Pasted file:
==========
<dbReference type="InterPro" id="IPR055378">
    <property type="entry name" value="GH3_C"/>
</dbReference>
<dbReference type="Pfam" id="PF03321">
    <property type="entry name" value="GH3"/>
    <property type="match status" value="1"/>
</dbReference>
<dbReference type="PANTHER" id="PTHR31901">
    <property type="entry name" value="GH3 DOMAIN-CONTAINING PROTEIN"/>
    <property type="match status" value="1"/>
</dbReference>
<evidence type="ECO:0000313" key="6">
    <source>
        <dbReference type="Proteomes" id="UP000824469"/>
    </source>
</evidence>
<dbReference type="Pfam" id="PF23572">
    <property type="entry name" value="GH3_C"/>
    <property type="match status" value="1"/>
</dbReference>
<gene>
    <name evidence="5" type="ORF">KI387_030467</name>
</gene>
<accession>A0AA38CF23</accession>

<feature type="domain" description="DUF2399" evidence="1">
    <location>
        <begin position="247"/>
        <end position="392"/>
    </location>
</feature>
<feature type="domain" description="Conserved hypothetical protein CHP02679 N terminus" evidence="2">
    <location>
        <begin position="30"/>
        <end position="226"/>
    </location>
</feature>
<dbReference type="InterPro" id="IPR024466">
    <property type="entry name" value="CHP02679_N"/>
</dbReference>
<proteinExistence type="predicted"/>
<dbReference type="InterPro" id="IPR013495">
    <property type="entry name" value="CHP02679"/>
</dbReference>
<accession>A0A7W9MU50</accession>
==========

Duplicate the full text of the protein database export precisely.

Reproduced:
<dbReference type="InterPro" id="IPR055378">
    <property type="entry name" value="GH3_C"/>
</dbReference>
<dbReference type="Pfam" id="PF03321">
    <property type="entry name" value="GH3"/>
    <property type="match status" value="1"/>
</dbReference>
<dbReference type="PANTHER" id="PTHR31901">
    <property type="entry name" value="GH3 DOMAIN-CONTAINING PROTEIN"/>
    <property type="match status" value="1"/>
</dbReference>
<evidence type="ECO:0000313" key="6">
    <source>
        <dbReference type="Proteomes" id="UP000824469"/>
    </source>
</evidence>
<dbReference type="Pfam" id="PF23572">
    <property type="entry name" value="GH3_C"/>
    <property type="match status" value="1"/>
</dbReference>
<gene>
    <name evidence="5" type="ORF">KI387_030467</name>
</gene>
<accession>A0AA38CF23</accession>

<feature type="domain" description="DUF2399" evidence="1">
    <location>
        <begin position="247"/>
        <end position="392"/>
    </location>
</feature>
<feature type="domain" description="Conserved hypothetical protein CHP02679 N terminus" evidence="2">
    <location>
        <begin position="30"/>
        <end position="226"/>
    </location>
</feature>
<dbReference type="InterPro" id="IPR024466">
    <property type="entry name" value="CHP02679_N"/>
</dbReference>
<proteinExistence type="predicted"/>
<dbReference type="InterPro" id="IPR013495">
    <property type="entry name" value="CHP02679"/>
</dbReference>
<accession>A0A7W9MU50</accession>